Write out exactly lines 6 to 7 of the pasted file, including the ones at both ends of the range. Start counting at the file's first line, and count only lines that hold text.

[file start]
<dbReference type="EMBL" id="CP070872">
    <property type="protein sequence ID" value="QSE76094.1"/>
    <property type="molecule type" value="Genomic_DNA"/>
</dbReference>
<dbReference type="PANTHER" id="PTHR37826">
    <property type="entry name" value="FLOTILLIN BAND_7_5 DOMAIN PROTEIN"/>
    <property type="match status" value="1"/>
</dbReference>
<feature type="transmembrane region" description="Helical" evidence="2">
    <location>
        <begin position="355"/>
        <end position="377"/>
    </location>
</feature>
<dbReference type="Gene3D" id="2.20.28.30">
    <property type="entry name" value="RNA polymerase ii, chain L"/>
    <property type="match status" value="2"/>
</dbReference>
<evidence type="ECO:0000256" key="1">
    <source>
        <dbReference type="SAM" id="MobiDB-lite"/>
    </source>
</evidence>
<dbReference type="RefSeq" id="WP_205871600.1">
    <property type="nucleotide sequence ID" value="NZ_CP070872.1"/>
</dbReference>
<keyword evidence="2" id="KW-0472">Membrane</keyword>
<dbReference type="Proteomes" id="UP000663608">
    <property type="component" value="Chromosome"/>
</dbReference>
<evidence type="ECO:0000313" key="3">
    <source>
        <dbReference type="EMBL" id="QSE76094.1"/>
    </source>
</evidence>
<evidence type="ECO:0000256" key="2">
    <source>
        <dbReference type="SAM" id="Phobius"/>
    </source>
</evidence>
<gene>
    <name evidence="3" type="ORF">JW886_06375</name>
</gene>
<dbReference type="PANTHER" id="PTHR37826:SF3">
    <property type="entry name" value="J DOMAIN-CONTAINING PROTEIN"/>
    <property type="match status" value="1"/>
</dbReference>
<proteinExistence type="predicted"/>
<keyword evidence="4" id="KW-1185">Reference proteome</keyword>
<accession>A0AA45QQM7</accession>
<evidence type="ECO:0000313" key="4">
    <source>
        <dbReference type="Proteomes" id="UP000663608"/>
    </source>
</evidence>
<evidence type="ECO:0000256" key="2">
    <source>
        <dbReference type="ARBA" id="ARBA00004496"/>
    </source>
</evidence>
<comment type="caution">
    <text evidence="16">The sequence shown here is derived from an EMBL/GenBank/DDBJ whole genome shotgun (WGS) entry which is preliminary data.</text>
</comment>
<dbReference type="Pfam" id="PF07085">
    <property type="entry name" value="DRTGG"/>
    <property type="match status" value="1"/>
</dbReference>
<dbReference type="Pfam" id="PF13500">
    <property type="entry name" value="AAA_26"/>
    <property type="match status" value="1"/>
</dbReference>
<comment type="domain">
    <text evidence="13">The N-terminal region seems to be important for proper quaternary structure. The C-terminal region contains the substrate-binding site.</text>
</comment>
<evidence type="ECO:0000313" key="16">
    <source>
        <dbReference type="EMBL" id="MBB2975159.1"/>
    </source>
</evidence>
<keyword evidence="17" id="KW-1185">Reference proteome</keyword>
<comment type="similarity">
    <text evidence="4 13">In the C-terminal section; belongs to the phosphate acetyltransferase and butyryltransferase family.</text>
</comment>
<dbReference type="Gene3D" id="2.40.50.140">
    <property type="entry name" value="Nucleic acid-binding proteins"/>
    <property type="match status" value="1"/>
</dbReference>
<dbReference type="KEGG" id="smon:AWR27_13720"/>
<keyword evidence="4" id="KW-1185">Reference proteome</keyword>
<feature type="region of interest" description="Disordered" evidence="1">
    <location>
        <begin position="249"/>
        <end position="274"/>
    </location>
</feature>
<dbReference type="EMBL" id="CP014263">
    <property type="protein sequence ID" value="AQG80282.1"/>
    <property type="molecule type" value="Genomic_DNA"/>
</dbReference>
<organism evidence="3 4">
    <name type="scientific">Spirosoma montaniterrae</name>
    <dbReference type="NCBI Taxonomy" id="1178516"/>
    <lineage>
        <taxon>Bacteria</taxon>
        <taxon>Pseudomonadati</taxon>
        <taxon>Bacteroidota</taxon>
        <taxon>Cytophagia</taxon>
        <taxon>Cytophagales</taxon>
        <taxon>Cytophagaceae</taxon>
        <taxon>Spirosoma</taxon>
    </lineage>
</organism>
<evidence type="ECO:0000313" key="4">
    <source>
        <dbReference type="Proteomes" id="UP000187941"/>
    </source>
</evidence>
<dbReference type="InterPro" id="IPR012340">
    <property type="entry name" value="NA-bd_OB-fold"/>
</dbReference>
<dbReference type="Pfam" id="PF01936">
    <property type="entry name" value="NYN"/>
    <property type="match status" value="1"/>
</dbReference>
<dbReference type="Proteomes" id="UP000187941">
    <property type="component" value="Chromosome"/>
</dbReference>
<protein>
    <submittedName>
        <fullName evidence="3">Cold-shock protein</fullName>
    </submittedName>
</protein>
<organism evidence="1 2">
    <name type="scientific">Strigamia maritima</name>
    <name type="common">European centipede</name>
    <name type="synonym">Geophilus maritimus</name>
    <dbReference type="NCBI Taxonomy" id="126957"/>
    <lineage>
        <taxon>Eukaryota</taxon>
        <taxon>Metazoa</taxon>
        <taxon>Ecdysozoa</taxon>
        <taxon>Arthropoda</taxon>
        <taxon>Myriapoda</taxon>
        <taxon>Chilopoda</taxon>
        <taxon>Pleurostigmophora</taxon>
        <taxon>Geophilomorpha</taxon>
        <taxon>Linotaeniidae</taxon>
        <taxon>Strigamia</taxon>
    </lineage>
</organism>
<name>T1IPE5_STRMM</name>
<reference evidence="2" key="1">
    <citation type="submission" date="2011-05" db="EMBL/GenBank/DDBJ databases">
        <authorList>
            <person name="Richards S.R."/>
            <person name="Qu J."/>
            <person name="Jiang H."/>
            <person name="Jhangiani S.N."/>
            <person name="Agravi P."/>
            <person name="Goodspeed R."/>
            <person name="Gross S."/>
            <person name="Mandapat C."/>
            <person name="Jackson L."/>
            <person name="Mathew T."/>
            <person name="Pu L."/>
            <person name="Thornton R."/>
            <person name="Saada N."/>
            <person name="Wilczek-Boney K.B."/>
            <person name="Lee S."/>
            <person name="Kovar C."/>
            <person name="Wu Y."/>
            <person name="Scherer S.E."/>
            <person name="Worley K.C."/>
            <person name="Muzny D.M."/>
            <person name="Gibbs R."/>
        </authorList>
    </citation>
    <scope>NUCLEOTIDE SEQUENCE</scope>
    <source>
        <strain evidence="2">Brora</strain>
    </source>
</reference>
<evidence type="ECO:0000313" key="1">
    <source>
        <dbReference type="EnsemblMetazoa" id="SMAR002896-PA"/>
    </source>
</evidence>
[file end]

    <property type="entry name" value="FLOTILLIN BAND_7_5 DOMAIN PROTEIN"/>
    <property type="match status" value="1"/>